U.S. Congressman Proposes Changes to National Flood Insurance Program

Aug 28, 2017

The federal government is considering a measure that could raise flood insurance rates for hundreds of thousands of homeowners, including here in Florida.

Flood insurance generally covers damage that is specifically as the result of a flood, and that is sustained by your personal property and your home, albeit in different amounts. For example, flood insurance provided by the National Flood Insurance Program covers damage of up to $250,000 to your home, and up to $100,000 for personal property. Furthermore, the damage must be caused specifically by a flood that arises from overflowing inland or tidal waters, rapid accumulation or runoff of of surface waters from any source, or mudflow. To be sure, seepage that comes from sewer or drain backups is generally not covered under flood insurance.

Standard homeowner insurance policies don’t provide flood damage coverage. According to the Florida Office of Insurance Regulation, only 13 private companies currently offer private flood insurance that doesn’t piggyback on federal insurance policies. Nine companies also offer excess policies that provide coverage over the $250,000 structural limit under the federal flood insurance program.

The federal government established the National Flood Insurance Program (NFIP) in 1968 to fill the gap in flooding coverage. The program provides flood insurance, improves floodplain management and develops flood hazard zone maps. The program is managed by the Federal Emergency Management Agency (FEMA), which is part of the Department of Homeland Security. FEMA also coordinates the federal government’s relief efforts following natural disasters and other national emergencies.

Proposed Reforms to National Flood Insurance Program

The NFIP is running out of funds and has long been in need of reform. The Atlantic reports that there are numerous problems with the program, including:

  • The NFIP pays out more in insurance claims than it takes in through premiums and surcharges.
  • About 20 percent of properties pay premiums too low for the risk involved.
  • Many flood-zone maps need to be updated and don’t adequately assess risk.
  • It’s difficult for private insurers to enter the market.

(Also note that three states — Florida, Louisiana and Texas — account for more than half of the 5 million policies issued under the NFIP.)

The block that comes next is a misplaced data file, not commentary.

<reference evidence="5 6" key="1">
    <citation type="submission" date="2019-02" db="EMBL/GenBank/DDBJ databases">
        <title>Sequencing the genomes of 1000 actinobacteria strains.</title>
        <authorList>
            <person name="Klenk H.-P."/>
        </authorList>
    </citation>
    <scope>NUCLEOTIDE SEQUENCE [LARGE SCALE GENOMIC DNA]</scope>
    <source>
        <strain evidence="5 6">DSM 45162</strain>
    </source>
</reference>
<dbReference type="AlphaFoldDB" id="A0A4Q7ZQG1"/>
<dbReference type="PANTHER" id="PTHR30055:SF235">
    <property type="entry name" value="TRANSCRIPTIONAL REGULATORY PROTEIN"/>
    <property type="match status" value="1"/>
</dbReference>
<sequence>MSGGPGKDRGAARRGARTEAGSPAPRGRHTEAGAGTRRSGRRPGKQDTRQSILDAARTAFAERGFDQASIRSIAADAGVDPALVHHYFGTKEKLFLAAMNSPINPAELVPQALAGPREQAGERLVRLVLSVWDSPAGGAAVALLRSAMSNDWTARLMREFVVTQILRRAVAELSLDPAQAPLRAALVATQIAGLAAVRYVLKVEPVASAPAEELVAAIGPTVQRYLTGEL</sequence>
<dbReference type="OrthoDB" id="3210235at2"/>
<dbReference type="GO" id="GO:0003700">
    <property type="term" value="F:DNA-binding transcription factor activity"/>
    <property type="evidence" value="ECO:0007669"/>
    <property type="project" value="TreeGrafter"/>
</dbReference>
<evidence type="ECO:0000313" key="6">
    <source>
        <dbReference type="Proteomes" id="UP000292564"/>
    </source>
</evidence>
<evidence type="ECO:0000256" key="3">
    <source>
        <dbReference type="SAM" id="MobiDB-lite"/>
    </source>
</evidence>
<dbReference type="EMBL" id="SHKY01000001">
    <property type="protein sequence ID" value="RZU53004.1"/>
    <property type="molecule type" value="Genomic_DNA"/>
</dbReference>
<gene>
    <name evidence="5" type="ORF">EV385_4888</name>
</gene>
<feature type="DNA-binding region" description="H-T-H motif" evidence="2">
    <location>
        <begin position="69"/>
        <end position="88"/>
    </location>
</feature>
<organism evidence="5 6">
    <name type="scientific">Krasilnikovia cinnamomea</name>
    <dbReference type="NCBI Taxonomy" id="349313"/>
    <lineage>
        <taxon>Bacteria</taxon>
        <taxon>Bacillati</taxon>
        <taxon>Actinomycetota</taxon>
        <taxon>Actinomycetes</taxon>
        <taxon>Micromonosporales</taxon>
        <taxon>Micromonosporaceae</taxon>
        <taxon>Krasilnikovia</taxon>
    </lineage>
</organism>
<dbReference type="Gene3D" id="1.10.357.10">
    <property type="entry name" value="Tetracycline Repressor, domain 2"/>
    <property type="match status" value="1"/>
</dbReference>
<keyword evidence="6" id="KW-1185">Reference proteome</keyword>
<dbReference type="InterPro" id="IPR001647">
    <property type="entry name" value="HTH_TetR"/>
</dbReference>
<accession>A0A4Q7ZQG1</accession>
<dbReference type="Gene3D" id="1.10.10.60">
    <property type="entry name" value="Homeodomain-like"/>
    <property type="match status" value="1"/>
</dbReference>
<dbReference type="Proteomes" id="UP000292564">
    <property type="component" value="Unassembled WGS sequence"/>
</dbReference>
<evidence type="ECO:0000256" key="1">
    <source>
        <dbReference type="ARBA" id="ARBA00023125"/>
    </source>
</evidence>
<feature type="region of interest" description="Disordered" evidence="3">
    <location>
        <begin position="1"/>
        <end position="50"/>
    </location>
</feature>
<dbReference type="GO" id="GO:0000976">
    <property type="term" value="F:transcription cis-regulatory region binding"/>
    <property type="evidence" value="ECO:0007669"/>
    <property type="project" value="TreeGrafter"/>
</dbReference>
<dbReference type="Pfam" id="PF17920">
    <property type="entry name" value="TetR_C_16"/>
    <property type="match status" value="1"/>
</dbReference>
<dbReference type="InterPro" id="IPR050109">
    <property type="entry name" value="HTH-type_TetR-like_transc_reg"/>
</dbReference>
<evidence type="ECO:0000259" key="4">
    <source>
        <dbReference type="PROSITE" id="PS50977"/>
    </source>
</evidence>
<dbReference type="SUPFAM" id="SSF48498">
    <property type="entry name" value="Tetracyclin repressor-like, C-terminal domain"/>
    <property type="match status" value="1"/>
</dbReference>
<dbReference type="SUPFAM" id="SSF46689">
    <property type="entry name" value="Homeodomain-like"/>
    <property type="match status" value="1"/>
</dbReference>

The federal government has until September 30 to reauthorize the NFIP before the program lapses and people are unable to purchase flood insurance. But the proposed 21st Century Flood Reform Act would gradually raise premiums for certain policyholders.

A Wisconsin Republican, Rep. Sean Duffy, introduced the legislation to the House Financial Services Committee in June. The proposed reforms would affect homeowners with grandfathered rates — property owners whose rates are based on flood maps that existed when they purchased their homes. Under this proposal homeowners could be remapped into higher risk zones that come with higher insurance rates.

What Is a Flood Map?

A flood map shows flood risk zones and their boundaries. In other words, a flood map shows what areas are most at risk of flooding. For example, low-lying coastal areas are more at risk of flooding than higher-elevation areas. FEMA uses these maps to determine flood insurance rates.

The problem for homeowners with grandfathered flood insurance rates is that flooding risks change over time. Under Duffy’s proposal, if your community is more prone to flooding than it was when you purchased your home you should be paying a higher flood insurance premium.

Reach Out to Us Today for Help

In Florida, it is common to have water damage on a premise caused by wind-driven rain, a storm surge or flooding. How will the insurer handle interior water damage blamed on flooding? Can the presence of mold be linked to a covered event? Should mold be suspected following water intrusion, whether it is visible or not? The numerous questions that arise from flood damage provide grounds for dispute.  If a dispute arises under your flood insurance policy,  the Florida attorneys at the Insurance Litigation Group   can help you with your dispute, so that you can receive the compensation that you are entitled to under your flood insurance policy. At Insurance Litigation Group, we take the time to analyze and interpret your flood policy and understand the full measure of damages available to you. We work with construction experts, restoration professionals and others to determine the facts and will fight aggressively on your behalf. Contact us today for a free consultation.




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